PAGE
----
1. To be; to have existence; applicable to matter or spirit.
  2. To continue; to retain the present state. Firm we subsist, but possible to swerve. – Milton.
  3. To live; to be maintained with food and clothing. How many of the human race subsist on the labors of others! How many armies have subsisted on plunder!
  4. To inhere; to have existence by means of something else; as, qualities that subsist in substances.

SUB-SIST', v.t.

To feed; to maintain; to support with provisions. The king subsisted his troops on provisions plundered from the enemy.

SUB-SIST'ENCE, or SUB-SIST'EN-CY, n. [Fr. subsistence; It. sussistenza.]

  1. Real being; as, a chain of differing subsistencies. – Glanville. Not only the things had subsistence, but the very images were of some creatures existing. – Stillingfleet.
  2. Competent provisions; means of supporting life. His viceroy could only propose to himself a comfortable subsistence out of the plunder of his province. – Addison.
  3. That which supplies the means of living; as money, pay or wages.
  4. Inherence in something else; as, the subsistence of qualities in bodies.

SUB-SIST'ENT, a. [L. subsistens.]

  1. Having real being; as, a subsistent spirit. – Brown.
  2. Inherent; as, qualities subsistent in matter. – Bentley.

SUB'SOIL, n. [sub and soil.]

The bed or stratum of earth, which lies between the surface soil and the base on which they rest. – Cyc.

SUB-SPE'CIES, n. [sub and species.]

A subordinate species; a division of a species. – Thomson.

SUB'STANCE, n. [Fr.; It. sustanza; Sp. substancia; L. substantia, substo; sub and sto, to stand.]

  1. In a general sense, being; something existing by itself; that which really is or exists; equally applicable to matter or spirit. Thus the soul of man is called an immaterial substance, a cogitative substance, a substance endued with thought. We say, a stone is a hard substance; tallow is a soft substance.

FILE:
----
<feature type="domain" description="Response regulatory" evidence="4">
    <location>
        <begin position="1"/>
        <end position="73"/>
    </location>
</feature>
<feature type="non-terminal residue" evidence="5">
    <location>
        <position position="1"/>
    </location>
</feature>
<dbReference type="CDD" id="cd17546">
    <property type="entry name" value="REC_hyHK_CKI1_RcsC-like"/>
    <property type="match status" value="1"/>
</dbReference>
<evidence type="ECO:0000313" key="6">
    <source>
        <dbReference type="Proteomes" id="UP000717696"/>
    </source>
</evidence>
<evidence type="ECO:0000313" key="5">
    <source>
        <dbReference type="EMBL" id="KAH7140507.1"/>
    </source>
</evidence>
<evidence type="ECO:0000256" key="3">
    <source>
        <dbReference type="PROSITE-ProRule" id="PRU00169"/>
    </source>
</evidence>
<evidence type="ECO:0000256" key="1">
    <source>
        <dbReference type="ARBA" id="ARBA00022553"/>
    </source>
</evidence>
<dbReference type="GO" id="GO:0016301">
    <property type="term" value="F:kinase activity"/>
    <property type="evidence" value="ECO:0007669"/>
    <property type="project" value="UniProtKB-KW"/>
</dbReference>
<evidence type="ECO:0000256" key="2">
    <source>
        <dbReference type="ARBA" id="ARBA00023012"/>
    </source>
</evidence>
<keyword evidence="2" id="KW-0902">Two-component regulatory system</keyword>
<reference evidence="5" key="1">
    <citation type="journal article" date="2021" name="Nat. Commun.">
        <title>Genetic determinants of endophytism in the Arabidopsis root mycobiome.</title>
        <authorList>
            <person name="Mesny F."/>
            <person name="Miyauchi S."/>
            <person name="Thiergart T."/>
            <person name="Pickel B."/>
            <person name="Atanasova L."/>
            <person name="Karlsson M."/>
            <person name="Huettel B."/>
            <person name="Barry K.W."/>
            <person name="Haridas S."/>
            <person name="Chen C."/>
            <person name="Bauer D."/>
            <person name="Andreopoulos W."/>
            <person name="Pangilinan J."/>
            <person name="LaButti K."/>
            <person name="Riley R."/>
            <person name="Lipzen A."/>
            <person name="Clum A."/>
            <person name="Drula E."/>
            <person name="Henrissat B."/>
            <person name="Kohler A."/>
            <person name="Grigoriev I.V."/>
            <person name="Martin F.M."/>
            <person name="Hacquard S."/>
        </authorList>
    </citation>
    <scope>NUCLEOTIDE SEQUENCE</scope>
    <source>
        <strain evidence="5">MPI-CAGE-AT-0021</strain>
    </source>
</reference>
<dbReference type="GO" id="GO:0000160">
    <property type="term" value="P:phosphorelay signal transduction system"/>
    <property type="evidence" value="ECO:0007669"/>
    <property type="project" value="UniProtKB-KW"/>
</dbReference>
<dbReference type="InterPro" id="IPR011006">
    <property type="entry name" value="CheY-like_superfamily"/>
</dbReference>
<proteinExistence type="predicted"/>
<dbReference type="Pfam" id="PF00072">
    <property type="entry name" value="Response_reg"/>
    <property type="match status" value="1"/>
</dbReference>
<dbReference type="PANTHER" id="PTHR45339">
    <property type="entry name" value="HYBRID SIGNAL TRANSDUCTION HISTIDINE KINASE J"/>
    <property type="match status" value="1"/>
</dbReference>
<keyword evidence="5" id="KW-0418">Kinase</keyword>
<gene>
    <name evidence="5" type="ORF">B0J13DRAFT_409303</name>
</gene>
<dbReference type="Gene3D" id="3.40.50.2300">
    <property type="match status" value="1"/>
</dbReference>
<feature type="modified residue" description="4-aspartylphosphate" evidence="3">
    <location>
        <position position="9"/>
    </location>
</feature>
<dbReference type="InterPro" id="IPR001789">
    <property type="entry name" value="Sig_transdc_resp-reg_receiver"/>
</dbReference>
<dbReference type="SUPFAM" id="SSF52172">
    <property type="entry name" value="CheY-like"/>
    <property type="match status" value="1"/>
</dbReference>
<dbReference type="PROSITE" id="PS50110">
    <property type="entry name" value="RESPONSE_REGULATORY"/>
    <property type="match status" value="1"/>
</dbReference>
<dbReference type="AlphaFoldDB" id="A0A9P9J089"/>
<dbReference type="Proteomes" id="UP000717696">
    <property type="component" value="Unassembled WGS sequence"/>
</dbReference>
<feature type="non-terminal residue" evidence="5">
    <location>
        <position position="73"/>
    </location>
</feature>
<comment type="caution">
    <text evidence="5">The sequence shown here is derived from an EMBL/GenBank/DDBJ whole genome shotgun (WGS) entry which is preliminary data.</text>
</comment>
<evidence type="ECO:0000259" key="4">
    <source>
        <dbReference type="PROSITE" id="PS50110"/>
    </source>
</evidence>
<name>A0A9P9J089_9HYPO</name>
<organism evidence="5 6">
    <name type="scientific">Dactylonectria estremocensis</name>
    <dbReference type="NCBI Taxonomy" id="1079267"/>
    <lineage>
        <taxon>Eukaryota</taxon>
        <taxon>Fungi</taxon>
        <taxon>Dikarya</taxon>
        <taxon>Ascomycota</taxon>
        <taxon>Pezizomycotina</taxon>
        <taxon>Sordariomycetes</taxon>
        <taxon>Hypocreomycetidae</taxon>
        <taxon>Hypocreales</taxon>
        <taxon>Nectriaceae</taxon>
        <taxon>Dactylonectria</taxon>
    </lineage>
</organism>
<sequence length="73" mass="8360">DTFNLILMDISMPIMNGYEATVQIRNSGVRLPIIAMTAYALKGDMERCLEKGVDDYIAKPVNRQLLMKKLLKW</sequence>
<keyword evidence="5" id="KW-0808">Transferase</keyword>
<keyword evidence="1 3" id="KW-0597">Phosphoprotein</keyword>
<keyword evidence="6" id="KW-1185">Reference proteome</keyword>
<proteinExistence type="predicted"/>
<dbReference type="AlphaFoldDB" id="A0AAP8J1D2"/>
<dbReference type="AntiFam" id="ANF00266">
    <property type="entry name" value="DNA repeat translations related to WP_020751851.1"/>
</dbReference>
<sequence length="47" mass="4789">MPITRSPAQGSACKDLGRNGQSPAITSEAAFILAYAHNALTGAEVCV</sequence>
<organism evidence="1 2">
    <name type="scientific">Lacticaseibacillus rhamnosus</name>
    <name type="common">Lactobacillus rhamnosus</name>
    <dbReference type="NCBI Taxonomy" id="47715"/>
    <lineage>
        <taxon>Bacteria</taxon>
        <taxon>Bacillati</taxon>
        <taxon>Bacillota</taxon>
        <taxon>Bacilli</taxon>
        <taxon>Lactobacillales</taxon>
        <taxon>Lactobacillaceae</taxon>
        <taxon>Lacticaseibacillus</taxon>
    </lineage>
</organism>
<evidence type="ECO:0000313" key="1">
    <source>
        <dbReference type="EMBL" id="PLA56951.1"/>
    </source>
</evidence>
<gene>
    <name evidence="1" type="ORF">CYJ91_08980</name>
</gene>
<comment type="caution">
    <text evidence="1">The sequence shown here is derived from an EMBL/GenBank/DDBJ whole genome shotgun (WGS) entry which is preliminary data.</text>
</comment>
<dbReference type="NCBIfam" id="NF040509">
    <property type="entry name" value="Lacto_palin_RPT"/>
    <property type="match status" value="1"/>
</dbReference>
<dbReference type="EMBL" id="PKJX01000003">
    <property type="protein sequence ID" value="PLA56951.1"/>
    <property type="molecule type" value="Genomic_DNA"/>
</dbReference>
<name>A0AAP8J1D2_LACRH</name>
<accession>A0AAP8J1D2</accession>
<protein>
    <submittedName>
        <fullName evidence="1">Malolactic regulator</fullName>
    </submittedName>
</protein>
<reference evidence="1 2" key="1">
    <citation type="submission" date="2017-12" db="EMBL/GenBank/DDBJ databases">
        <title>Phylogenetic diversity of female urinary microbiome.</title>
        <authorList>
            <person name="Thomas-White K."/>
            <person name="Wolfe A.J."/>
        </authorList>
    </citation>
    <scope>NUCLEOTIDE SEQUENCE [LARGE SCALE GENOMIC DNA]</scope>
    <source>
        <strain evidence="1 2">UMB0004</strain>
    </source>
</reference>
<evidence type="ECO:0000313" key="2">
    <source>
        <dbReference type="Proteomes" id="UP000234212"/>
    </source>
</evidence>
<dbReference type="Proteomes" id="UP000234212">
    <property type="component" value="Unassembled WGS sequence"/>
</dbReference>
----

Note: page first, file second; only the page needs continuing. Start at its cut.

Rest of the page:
2. That which supports accidents. That which subsists by itself is called substance; that which subsists in and by another, is called a mode or manner of being. – Watts.
  3. The essential part; the main or material part. In this epitome we have the substance of the whole book. This edition is the same in substance with the Latin. – Burnet.
  4. Something real, not imaginary; something solid, not empty. Heroic virtue did his actions guide, / And he the substance, not th' appearance chose. – Dryden.
  5. Body; corporeal nature or matter. The qualities of plants are more various than those of animate substances. – Arbuthnot.
  6. Goods; estate; means of living. Job's substance was seven thousand sheep, three thousand camels, &c. – Job i. We are – exhausting our substance, but not for our own interest. – Swift.


  1. Belonging to substance; real; actually existing. If this atheist would have his chance to be a real and substantial agent, he is more stupid than the vulgar. – Bentley.
  2. Real; solid; true; not seeming or imaginary. If happiness be a substantial good. – Denham. The substantial ornaments of virtue. – L'Estrange.
  3. Corporeal; material. The rainbow appears like a substantial arch in the sky. – Watts.
  4. Having substance; strong; stout; solid; as, substantial cloth; a substantial fence or gate.
  5. Possessed of goods or estate; responsible; moderately wealthy; as, a substantial freeholder or farmer; a substantial citizen. – Addison.